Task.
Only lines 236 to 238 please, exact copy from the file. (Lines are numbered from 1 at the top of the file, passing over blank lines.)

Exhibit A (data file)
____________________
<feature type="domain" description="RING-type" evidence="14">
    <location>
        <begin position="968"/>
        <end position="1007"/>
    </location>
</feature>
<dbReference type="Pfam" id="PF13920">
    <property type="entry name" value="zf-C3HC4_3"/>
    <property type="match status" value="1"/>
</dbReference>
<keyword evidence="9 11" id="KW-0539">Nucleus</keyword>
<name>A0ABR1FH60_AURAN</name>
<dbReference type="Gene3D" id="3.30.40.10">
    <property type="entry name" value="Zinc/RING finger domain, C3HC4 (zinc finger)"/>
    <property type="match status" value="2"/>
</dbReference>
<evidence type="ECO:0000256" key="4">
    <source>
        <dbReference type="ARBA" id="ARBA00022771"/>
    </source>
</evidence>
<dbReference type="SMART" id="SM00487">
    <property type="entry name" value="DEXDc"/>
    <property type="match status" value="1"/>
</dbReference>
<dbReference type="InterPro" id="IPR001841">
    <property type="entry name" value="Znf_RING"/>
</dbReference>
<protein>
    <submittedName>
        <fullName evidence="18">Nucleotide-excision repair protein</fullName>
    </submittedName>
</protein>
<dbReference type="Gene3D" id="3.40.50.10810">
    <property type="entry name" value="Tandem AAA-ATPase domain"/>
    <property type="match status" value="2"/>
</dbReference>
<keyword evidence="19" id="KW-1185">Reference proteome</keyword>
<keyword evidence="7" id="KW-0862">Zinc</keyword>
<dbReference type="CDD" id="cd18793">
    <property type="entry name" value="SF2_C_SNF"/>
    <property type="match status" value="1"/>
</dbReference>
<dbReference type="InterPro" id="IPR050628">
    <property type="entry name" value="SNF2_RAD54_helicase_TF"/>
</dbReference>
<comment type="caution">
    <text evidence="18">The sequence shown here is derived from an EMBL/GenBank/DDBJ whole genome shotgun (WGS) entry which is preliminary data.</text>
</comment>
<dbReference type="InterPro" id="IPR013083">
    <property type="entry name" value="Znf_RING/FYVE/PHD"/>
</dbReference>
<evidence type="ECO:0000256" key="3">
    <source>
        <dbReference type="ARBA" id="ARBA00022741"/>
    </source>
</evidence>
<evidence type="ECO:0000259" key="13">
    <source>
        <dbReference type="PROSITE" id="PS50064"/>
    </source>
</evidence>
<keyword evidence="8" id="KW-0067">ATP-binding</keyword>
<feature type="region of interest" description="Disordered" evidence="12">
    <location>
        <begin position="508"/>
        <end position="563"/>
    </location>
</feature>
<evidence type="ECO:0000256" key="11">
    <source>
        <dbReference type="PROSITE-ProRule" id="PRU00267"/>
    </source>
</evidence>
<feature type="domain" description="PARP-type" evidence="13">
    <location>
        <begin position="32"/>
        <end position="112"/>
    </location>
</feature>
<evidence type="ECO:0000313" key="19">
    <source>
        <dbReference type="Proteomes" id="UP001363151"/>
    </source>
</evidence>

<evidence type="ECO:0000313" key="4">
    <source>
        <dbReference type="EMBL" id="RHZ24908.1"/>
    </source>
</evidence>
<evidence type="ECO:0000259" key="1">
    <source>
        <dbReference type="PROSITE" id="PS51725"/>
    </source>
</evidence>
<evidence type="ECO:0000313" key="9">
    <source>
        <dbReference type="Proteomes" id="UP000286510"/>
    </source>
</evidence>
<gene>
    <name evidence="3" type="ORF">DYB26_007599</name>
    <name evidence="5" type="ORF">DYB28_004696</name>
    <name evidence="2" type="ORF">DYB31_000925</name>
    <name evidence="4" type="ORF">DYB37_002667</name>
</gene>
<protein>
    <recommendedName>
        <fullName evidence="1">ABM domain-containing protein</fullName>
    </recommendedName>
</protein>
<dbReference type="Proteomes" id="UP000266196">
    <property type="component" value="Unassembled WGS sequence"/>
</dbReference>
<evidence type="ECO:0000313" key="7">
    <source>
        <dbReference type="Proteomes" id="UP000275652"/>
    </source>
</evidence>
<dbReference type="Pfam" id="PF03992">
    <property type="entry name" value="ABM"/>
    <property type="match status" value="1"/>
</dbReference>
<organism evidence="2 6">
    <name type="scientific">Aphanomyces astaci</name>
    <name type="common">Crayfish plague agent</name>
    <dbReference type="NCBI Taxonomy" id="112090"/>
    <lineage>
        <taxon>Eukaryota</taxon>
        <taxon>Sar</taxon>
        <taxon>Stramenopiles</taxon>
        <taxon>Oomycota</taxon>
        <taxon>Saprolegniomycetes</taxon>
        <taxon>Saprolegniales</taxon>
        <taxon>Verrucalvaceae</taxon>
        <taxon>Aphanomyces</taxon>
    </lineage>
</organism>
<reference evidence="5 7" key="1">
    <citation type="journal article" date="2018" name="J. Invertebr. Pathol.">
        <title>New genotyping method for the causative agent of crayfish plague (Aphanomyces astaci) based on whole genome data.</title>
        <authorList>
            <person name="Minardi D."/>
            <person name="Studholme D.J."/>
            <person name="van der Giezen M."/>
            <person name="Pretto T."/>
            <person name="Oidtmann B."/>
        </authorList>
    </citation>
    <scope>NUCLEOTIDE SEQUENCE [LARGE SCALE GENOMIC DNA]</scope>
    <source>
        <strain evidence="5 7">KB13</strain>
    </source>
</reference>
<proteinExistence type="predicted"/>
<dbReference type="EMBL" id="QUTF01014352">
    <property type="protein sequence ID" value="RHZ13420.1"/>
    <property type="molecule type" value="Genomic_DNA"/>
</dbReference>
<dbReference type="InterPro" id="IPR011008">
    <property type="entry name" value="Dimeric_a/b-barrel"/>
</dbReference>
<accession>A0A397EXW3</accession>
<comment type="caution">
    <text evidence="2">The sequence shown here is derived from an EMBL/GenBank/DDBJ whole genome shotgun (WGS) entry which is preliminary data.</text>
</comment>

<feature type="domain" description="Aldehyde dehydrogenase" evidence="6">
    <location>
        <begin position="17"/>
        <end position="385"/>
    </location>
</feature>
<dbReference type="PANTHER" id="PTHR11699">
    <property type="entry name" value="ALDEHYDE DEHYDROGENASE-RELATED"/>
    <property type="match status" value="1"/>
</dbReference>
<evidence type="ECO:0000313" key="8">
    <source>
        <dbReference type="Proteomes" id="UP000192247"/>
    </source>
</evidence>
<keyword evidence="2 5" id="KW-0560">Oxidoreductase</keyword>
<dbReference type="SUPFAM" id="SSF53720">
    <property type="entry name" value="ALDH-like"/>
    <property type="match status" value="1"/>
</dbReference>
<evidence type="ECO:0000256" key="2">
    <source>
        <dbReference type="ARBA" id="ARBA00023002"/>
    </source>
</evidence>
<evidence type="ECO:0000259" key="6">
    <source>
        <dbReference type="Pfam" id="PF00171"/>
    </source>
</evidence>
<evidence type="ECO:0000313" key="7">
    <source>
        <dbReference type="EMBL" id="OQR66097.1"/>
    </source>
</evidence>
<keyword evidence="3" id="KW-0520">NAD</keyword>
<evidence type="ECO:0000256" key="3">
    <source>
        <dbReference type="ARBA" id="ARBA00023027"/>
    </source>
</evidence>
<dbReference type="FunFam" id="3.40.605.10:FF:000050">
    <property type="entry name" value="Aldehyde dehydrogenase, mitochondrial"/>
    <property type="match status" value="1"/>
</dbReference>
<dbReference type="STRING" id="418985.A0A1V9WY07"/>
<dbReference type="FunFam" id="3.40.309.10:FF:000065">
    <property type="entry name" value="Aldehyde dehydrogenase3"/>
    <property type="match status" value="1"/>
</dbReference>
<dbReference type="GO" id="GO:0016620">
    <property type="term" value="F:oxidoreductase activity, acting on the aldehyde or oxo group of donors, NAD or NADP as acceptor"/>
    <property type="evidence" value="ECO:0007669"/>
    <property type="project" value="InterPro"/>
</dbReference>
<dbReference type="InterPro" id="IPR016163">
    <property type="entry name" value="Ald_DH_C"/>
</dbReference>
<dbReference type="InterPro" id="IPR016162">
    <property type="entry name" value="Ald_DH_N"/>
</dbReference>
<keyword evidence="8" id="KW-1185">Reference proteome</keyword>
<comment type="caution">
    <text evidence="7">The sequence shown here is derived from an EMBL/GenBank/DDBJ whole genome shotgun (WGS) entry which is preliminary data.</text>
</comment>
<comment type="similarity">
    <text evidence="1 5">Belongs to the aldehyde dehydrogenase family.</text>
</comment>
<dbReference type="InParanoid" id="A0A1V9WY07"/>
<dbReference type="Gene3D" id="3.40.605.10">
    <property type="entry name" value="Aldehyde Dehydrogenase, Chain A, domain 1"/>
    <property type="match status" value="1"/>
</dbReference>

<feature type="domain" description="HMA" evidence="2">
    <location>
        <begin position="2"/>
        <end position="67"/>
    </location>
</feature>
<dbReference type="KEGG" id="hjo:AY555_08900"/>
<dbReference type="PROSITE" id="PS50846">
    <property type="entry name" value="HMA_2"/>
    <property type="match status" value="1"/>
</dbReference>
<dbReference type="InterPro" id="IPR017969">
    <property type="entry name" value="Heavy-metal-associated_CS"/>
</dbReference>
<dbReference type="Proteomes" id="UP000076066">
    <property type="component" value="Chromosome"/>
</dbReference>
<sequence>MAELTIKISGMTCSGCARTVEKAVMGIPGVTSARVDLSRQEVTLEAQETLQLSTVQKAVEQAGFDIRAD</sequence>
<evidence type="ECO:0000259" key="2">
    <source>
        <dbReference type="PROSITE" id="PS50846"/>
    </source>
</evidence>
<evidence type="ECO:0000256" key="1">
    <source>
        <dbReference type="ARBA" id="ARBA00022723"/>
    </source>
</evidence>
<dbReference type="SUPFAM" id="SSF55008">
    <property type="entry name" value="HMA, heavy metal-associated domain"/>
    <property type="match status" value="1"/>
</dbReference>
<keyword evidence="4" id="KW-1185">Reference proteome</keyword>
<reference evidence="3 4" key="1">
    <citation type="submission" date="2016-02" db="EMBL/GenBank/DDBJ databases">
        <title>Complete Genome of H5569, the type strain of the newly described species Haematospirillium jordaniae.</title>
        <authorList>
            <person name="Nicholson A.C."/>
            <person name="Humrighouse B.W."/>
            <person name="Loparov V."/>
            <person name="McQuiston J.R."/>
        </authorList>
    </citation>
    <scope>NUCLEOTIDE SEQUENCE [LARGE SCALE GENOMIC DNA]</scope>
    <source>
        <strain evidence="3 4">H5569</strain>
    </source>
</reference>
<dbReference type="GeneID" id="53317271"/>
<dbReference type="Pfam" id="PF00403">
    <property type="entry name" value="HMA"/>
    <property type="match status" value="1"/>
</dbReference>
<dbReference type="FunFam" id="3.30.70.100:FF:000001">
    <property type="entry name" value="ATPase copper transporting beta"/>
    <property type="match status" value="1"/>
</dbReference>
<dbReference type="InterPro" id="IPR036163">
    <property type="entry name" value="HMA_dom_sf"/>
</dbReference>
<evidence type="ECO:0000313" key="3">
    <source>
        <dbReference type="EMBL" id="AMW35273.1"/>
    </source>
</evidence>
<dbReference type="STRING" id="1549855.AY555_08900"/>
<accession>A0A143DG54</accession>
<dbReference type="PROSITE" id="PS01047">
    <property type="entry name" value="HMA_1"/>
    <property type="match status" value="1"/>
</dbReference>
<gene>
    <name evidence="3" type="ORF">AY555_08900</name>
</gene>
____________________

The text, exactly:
<dbReference type="Gene3D" id="3.40.605.10">
    <property type="entry name" value="Aldehyde Dehydrogenase, Chain A, domain 1"/>
    <property type="match status" value="1"/>